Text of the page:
August 13, 2014

Liability for Fracking – will current insurance policies respond?

The UK is on the verge of an explosion of fracking activity. Shale gas is viewed as an essential part of the energy mix and there is political enthusiasm for its perceived benefits in relation to energy security, emissions and economic stimulation.

A Poyry/Cambridge Economics Study has suggested that shale gas development in Europe could add 1.1 million jobs and increase European GDP by 1% by 2050. Further, it is suggested that it will lead to a reduction in wholesale gas and electricity prices by 2050.

The Environment Agency has indicated that shale gas poses new risks and challenges. There is greater impact on water resources, greater use of fracturing fluid additives and an increased need to manage waste water and fugitive emissions. There is also the added requirement of building an evidence base and managing people’s concerns.

This leads to questions concerning the liability of the industry for damage caused by fracking and the available insurance coverage.

Recent litigation in the United States may help to shed some light on these issues. In Parr v Aruba Petroleum Inc a jury awarded $3 million in damages to the Parrs who owned a 40 acre property in Wise County, Texas.

The Parrs claimed the emissions associated with fracking caused headaches, nausea, vomiting, open sores, dizziness and the death of their pets. The basis of the award was that Defendant’s had “intentionally created a private nuisance” in their operations.

The Parrs alleged exposures to the consequences of the fracking included, emissions from trucks and onsite equipment, particulate matter “stirred up” by drilling and trucking activities, evaporation of fracking fluid in pits releasing chemicals into the air, release of chemicals as a result of processing, flaring, “fugitive emissions” from wells, venting and finally fracking i.e. the subsurface release of chemicals, contamination of ground water, unintended underground migration of gas/chemicals.

Approximately 15 million Americans live within one mile of a fracked well and this recent decision begs the question, will Parr open the litigation floodgates in the US?

How would Parr be treated under English Law?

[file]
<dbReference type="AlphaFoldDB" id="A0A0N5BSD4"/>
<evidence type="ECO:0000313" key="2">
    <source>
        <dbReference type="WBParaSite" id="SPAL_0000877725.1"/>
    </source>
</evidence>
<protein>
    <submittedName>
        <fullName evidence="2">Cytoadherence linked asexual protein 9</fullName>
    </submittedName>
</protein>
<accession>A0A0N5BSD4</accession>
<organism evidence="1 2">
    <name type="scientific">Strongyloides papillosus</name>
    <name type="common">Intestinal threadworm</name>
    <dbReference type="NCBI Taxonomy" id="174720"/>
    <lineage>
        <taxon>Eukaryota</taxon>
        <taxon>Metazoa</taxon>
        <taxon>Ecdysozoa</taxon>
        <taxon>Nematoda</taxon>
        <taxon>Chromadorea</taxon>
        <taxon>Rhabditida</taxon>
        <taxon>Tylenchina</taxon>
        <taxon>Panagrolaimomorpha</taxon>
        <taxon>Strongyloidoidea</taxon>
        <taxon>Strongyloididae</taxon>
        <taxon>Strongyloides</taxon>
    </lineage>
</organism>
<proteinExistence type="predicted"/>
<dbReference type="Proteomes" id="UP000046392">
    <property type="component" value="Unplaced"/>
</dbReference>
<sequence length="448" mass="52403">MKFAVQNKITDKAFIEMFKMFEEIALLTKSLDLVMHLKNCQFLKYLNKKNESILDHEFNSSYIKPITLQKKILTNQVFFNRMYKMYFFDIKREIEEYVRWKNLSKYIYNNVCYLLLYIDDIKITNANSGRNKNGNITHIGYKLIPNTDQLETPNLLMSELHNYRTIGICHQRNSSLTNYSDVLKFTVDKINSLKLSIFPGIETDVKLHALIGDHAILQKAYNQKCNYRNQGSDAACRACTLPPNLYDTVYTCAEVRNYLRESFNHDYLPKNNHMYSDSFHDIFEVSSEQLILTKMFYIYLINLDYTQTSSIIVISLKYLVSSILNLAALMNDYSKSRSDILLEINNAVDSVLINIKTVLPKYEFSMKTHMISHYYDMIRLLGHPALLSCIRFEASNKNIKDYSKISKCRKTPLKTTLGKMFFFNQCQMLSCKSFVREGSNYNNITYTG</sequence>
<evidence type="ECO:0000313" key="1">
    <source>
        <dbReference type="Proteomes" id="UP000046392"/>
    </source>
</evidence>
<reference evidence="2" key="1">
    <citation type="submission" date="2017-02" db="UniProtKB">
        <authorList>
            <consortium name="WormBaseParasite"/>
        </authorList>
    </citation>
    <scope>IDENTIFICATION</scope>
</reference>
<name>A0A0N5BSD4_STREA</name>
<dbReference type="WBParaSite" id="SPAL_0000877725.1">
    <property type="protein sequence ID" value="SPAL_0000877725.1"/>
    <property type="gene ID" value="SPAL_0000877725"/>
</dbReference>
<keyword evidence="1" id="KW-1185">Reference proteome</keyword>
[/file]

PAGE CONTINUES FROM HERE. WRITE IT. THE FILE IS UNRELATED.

In the case of Starr Energy v Bocardo it was held that drilling horizontally under adjoining land is trespass. Starr were ordered to pay nominal damages of £1,000. There was however, no injunction ordered.

Greenpeace have indicated they will rely on this case as a “legal block” to impede fracking in the UK and have reported that more than 46,000 people have joined this legal block. A Greenpeace commissioned report of April 2014 also suggests that 75% of the public are opposed to fracking.


Private nuisance involves use of land in a lawful manner, which unreasonably damages neighbours’ property interests. The remedies for nuisance include injunctions and damages. Damages will not, however, be awarded for personal injury as this is specifically a tort to property.

Public nuisance can be pleaded where the public are affected. Unlike with private nuisance, damages can be recovered for personal injury.

Fracking Liability coverage

Typically 3 types of cover are considered to be relevant; Operators Extra Expense (OEE), Comprehensive General Liability (CGL), and Environmental Impairment Liability (EIL).

The US case of Warren Drilling v Ace American Insurance Co gives an indication as to how liability insurance may respond to injury to those living near fracking sites.

Warren Drilling were engaged to drill and frack wells in West Virginia commencing in 2008. In October 2010, Hagy (a local homeowner) sued Warren Drilling alleging damage to health and the use and enjoyment of his property. Hagy sought damages in negligence, private nuisance and trespass. Warren Drilling settled out of court with Hagy in 2012.

Warren Drilling had CGL cover for 1 year from 1 September 2008. The policy included an Energy Pollution Exclusion if certain conditions were met:

  • The discharge of pollutants was “both unintended and unexpected from the standpoint of the insured”;
  • The discharge occurred “abruptly and instantaneously and can be clearly identified as having commenced entirely at a specific time on a specific date during the policy period”;
  • Discharge was known by the insured within 30 days of commencement of the discharge; and
  • Discharge was reported to insurers within 60 days of commencement.

Coverage was denied and Warren Drilling subsequently sued insurers. Litigation of this matter has raised some interesting coverage issues:

  • Does the pollution exclusion apply in the first place?
    • What is the relevant “pollutant”: fracking fluid, gas, particulate matter, exhaust fumes?
    • Are all of these capable of being pollutants?
  • Is the discharge “unintended” or “unexpected”?
    • Is the discharge sufficiently abrupt/instantaneous?
    • Fracking fluid is deliberately “discharged” into a well and is intended to “exit” the well and enter the formation.
    • At what point does this become unintended or unexpected?
  • Who bears the burden of proof?
    • Insurer as it is an exclusion clause? Or
    • Insurers, as it is an extension of cover?
  • How will the notice requirements be treated? Warren Drilling states that insurers cannot require “slavish compliance” however, the 5th circuit in Starr v SGS petroleum (2013) disagreed.
  • Would an injunction trigger cover?
  • How would malicious/accidental damage to property onsite or in transit due to protestors be treated?

With protest groups growing in number and becoming increasingly more united in opposition to the proposed fracking sites, this is a particularly hot topic. As the government’s Infrastructure Bill, currently awaiting the report stage, looks set to make fracking easier, it will be particularly interesting to see how the market and policies respond to any losses and claims.